14. Kürschner W.M., Mander L. & McElwain J.C. A gymnosperm affinity for Ricciisporites tuberculatus Lundblad: implications for vegetation and environmental reconstructions in the Late Triassic. Palaeobiodiversity and Palaeoenvironments, 94, 295–305.
13. Mander L., Li M., Mio W., Fowlkes C.C. & Punyasena, S.W. Classification of grass pollen through the quantitative analysis of surface ornamentation and texture. Proceedings of the Royal Society Series B, 280, 20131905.
12. Kürschner W.M., Batenburg S.J. & Mander L. Aberrant Classopollis pollen reveals evidence for unreduced (2n) pollen in the conifer family Cheirolepidiaceae during the Triassic–Jurassic transition. Proceedings of the Royal Society Series B, 280, 20131708.
11. Mander L., Kürschner W.M. & McElwain J.C. Palynostratigraphy and vegetation history of the Triassic–Jurassic transition in East Greenland. Journal of the Geological Society, London, 170, 37–46.
10. Mander L., Wesseln C.J., McElwain J.C. & Punyasena S.W. Tracking taphonomic regimes using chemical and mechanical damage of pollen and spores: an example from the Triassic–Jurassic mass extinction. PLoS ONE, 7, e49153.
9. Sivaguru M., Mander L., Fried G. & Punyasena S.W. Capturing the shape and surface texture of pollen: a comparison of microscopy techniques. PLoS ONE, 7, e39129.   
8. Mander L., Collinson M.E., Chaloner W.G., Brain A.P.R. & Long D.G. The ultrastructure and botanical affinity of the problematic mid-Mesozoic palynomorph Ricciisporites tuberculatus Lundblad. International Journal of Plant Sciences, 173, 429–440.
7. Belcher C.M. & Mander L. Catastrophe: Extraterrestrial impacts, massive volcanism and the biosphere. In: A. Henderson-Sellers & K. McGuffie (Eds). The Future of the World’s Climate, pp. 463­–485, Elsevier, Amsterdam, (ISBN 9780123869173).
6. Mander L. Taxonomic resolution of the Triassic–Jurassic sporomorph record in East Greenland. Journal of Micropalaeontology, 30, 107–118.
5. Mander L., Kürschner W.M. & McElwain J.C. An explanation for conflicting records of Triassic–Jurassic plant diversity. Proceedings of the National Academy of Sciences, USA, 107, 15351–15356.  
4. Belcher C.M., Mander L., Rein G., Jervis F.X., Haworth M., Hesselbo S.P., Glasspool I.J. & McElwain J.C. Increased fire activity at the Triassic/Jurassic boundary in Greenland due to climate-driven floral change. Nature Geoscience, 3, 426–429.
3. Mander L. & Twitchett R.J. Quality of the Triassic–Jurassic bivalve fossil record in northwest Europe. Palaeontology, 51, 1213–1223.
2. Radley J.D., Twitchett R.J., Mander L. & Cope J.C.W. Discussion on palaeoecology of the Late Triassic extinction event in the SW UK. Journal of the Geological Society, London, 165, 988–992.  
1. Mander L., Twitchett R.J. & Benton M.J. Palaeoecology of the Late Triassic extinction event in the SW UK. Journal of the Geological Society, London, 165, 319–332.

Teaching interests

I currently teach on the following modules here at The Open University:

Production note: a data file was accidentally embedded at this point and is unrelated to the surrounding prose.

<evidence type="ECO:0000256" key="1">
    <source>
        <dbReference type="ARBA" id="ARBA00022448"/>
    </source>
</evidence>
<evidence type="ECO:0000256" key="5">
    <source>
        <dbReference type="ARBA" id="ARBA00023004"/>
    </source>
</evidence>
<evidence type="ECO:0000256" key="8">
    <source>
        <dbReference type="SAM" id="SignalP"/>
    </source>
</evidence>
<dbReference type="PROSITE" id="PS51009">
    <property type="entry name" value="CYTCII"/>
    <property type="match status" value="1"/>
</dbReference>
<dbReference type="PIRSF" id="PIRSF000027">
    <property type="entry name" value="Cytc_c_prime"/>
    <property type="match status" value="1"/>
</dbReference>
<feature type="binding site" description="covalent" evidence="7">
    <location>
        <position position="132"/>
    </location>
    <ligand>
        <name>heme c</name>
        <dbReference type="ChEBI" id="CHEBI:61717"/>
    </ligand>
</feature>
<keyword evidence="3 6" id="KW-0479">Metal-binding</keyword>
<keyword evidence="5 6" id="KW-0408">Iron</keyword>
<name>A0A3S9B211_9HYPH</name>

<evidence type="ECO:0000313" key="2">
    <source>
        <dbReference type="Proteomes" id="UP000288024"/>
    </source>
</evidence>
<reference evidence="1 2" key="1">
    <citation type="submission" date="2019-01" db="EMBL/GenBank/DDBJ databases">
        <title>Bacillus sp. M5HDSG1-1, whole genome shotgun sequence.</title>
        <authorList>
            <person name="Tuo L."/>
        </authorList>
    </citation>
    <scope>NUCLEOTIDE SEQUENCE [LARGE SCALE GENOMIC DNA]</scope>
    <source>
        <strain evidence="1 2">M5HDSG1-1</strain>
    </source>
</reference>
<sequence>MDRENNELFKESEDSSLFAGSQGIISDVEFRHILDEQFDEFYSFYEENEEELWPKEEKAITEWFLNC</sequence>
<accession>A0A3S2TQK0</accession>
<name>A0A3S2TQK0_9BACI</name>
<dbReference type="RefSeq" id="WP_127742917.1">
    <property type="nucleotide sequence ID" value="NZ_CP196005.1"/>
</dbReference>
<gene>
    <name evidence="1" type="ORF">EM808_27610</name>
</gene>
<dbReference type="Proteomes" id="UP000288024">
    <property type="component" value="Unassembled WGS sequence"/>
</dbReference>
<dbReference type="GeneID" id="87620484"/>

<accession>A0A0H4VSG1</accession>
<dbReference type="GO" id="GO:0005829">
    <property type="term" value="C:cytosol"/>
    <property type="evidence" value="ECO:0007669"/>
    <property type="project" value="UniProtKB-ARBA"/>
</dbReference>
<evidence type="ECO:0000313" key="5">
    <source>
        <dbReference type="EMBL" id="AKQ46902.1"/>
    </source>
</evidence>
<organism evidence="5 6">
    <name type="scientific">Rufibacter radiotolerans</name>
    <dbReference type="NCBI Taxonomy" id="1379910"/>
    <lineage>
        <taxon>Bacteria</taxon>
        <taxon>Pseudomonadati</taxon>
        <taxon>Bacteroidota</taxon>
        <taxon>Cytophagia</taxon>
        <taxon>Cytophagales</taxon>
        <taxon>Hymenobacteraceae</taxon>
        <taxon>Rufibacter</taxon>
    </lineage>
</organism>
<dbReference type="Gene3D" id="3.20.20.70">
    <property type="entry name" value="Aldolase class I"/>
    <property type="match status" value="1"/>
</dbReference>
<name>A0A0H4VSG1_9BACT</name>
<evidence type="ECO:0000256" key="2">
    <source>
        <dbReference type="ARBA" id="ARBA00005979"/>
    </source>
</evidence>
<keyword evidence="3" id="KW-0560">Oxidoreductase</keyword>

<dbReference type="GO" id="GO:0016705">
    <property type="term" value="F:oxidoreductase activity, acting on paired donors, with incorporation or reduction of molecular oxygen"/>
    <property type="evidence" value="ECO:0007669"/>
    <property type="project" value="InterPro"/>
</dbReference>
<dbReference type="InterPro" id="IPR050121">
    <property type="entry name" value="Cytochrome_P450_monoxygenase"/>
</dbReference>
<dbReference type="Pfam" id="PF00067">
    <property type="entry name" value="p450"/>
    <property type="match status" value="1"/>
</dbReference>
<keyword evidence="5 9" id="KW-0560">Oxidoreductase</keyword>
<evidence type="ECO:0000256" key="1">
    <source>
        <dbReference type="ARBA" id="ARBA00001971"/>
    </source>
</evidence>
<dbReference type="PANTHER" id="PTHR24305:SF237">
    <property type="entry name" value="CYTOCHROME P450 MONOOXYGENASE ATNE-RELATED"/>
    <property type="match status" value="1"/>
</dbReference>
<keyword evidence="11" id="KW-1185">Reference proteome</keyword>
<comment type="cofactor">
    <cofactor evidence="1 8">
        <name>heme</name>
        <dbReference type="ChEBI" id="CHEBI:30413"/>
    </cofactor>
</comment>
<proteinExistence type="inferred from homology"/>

S309 Earth Processes
On this module I am responsible for the development of independent student projects, materials relating to evolution, and Earth science in society. 
S209 Earth Science
I am the Chair of this module. 

External collaborations

A considerable proportion of my work is collaborative, and I am fortunate to have worked with some outstanding  people in the past. Here is a list of my current collaborators, loosely organised by country, together with a couple of notes here and there:

Prof. Timothy M. Lenton (Earth System Science, University of Exeter, UK). Tim was my postdoc advisor when I was a Marie Curie fellow in his Earth System Science group at Exeter ( We are just writing up various strands of the research I undertook as part of my fellowship, which was entitled "Miocene Vegetation of the African Tropics". 

Prof. Richard J. Twitchett (Earth Sciences, Natural History Museum, UK)

Anne-Marie Culhane ( Together with Tim Lenton and Thomas Powell, I co-hosted the Anne-Marie in the Earth System Science group at the University of Exeter. Anne-Marie worked on a residency entitled "Exeter Enquires", which resulted in a collaborative project entitled "Earthwalking" – a two-day walk along the East Devon coast to explore the Earth as a living system through stories of the sea and land, time and change.

Dr Stefan C. Dekker (Geosciences, Utrecht University, The Netherlands)

Prof. Wolfram M. Kürschner (University of Oslo, Norway)

Dr Surangi W. Punyasena (Plant Biology, University of Illinois, USA). I was a postdoc in Surangi's lab at the University of Illinois at Urbana–Champaign ( I undertook research as part of her NSF grant "Biological Shape Spaces, Transforming Shape into Knowledge", which also included Washington Mio and Charless Fowlkes (see below).

Prof. Washington Mio (Mathematics, Florida State University, USA)

Dr Charless C. Fowlkes (Computer Science, University of California, Irvine, USA)

Prof. Stephen T. Jackson (U.S. Geological Survey, USA)

Dr Cindy Looy (Integrative Biology, University of California, Berkeley, USA)

Dr Ivan Sudakov (Physics, University of Dayton, USA)

Prof. Francisca E. Oboh–Ikuenobe (Geology and Geophysics, Missouri University of Science and Technology, USA)

Dr Carlos Jaramillo (Smithsonian Tropical Research Institute, Panama)